20. Hop on local Facebook crewing pages, see who's out there, and connect with people. That networking is everything. If you have a reel together, start showing it around to people.
  21. Am I the only one really confused by this camera? I was really interested to see what Red would come up with (and the mid-range of the camera market has been painfully sparse for last few years). But a stills lens mount only (even with a locking mechanism)? No accessory power outputs? A v-mount plate that will only fit a few mini v-mount batteries that are out there? No internal ND solution (beyond the hodge podge "slot-in" style lens adapters that are just a dust super highway to the sensor)? And a $2750 USD, 7" monitor (for a small camera body) that appears to require mounting directly on top of the camera (where the top handle needs to be)? As much horsepower as they've squeezed under the bonnet, it's those operational aspects that make a camera appealing these days (they all make good-enough pictures). It's why I think the Mavo Edge is such an appealing camera - they've squeezed all of the OPERATIONAL bells and whistles on to that thing. That's what's exciting. Why would you not address those KEY elements on a $24,500 camera? How many of the solo-shooter "put a stills lens and monitor on and go" types are going to spend that much on a camera (especially one with the controls on the assistant's side? It's a camera priced, and (at least partially) designed for a camera crew to work with it, and yet it's going to require a tonne of rigging gack to make it operational for that. I guess the question now is, is the Raptor worth all of those operational compromises for the relatively reasonable price of $24,500 USD? You'll have to add some irritating v-mount-to-v-mount power distro box out the back of it. And you'll need to add RF adapters up front, possibly with additional bracketry to brace them to that slew of 1/4"-20s on the front of the body (so that they don't flex due to the structural costs of the filter slots, and the undersized flange of the RF mount). Personally, I'm finding it pretty hard to see the appeal. It just doesn't bring much to the table except higher resolutions and framerates that I very rarely need. The simplified control panel on the assistant's side is nice though. Needing breakout cables just to jam timecode etc? Not so much.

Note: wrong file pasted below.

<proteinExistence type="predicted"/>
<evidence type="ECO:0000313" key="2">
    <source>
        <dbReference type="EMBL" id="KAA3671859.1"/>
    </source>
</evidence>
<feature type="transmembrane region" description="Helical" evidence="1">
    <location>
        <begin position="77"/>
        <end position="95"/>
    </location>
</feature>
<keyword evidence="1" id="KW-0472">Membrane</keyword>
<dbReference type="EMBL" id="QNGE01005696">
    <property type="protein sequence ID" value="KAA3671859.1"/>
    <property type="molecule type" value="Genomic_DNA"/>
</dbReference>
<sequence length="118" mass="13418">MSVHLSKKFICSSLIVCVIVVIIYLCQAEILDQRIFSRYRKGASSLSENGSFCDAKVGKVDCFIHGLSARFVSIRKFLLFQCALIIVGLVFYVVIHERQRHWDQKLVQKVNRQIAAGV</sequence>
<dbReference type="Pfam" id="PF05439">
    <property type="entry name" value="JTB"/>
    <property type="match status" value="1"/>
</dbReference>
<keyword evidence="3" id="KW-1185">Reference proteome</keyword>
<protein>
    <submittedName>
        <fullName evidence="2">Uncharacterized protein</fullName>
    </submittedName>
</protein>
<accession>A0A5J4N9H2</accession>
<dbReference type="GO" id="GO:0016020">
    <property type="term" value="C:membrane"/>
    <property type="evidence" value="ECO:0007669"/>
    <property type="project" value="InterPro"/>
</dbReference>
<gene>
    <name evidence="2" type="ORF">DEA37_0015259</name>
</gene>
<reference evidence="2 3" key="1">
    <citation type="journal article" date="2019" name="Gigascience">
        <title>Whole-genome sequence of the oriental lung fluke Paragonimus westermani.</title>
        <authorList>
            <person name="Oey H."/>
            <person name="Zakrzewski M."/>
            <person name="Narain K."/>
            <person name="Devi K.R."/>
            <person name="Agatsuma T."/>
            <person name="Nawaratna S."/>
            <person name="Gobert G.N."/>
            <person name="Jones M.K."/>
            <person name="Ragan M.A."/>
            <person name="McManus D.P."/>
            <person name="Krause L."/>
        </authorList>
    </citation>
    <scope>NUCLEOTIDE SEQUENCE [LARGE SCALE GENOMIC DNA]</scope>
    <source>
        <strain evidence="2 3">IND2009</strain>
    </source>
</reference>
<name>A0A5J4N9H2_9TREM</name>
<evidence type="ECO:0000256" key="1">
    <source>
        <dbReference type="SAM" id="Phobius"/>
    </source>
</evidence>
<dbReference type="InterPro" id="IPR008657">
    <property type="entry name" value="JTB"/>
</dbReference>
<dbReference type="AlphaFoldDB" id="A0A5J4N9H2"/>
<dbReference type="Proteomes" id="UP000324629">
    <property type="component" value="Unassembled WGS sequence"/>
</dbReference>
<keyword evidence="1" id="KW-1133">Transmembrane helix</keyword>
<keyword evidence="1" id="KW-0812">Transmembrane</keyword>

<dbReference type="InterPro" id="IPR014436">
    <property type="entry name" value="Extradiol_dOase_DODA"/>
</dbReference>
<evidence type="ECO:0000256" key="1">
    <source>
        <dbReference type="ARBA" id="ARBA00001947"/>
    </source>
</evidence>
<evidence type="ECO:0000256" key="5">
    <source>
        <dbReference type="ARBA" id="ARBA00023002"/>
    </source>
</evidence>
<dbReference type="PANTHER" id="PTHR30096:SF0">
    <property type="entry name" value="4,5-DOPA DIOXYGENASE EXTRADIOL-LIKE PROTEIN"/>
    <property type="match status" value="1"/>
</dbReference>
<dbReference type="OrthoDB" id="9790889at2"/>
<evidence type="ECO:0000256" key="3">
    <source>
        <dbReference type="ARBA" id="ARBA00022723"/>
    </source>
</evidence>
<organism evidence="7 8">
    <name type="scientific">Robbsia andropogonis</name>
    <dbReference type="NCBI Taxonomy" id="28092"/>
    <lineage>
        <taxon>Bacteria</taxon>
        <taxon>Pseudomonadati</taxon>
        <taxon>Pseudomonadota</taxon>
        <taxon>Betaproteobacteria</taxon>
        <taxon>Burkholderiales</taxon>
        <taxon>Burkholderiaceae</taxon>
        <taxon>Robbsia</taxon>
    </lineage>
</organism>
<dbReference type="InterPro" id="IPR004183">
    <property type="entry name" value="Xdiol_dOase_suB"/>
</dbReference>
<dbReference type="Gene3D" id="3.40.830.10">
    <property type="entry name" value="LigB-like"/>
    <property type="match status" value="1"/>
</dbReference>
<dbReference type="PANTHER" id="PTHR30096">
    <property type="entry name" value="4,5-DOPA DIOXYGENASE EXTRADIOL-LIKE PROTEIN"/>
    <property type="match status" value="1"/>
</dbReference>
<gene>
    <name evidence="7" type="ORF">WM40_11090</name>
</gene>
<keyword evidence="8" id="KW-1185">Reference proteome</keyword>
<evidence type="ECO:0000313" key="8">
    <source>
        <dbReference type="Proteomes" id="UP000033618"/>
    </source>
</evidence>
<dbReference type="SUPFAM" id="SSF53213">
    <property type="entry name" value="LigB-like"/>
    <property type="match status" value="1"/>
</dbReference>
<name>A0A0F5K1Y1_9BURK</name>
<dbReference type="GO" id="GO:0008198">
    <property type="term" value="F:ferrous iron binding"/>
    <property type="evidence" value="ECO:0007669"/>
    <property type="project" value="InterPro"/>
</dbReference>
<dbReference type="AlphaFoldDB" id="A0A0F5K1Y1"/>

22. I would be very wary of the reliability (based on the reports I've seen). The compact size is really appealing, but I fear you'd want to carry a backup camera with you at all times.
  23. I think the question you need to ask yourself, is how profound you want the jump between the Super-8 material and the body of the film to be? As much as it pains me to not simply shout "Shoot 16mm stupid!". The jump between Super-8 and S16mm is going to be a lot subtler than jumping between 35mm digital and Super-8. So if you want the two different realities to be distinct from each other, I think that's an important consideration to ponder. At the same time, I think you should also ponder whether shooting anamorphic is a great idea (if you're going to be jumping to 4:3 Super-8 frames with any regularity. That's a nasty jump in aspect ratio, and cropping the Super-8 to 2.39:1 would look weird. So 1.85:1 may be a safer ratio if you're going to be jumping back and forth.
  24. I'm wondering if anyone's had any experience with mounting split-field diopters to the rear of a lens before? Will partially throwing out the backfocus (by having additional glass between half of the projected image) muck up the diopter's focussing? Thanks to Alexander Sutton Hough's recent discovery of an easy modification to allow 49mm filters on the rear of Sigma's Cine primes, I'm amassing a small collection of fun little filters. Would love to be able to add some split-diopters (as I use them too infrequently to justify a normal 4x5.65" purchase) but at 49mm it becomes possible to carry a set at all times. I just need to figure out whether they'd actually be usable. Would love to hear any thoughts! Cheers, Mark
  25. Sounds like a wonderfully rewarding little getaway. Thanks for the write up, I enjoyed it.
  • Create New...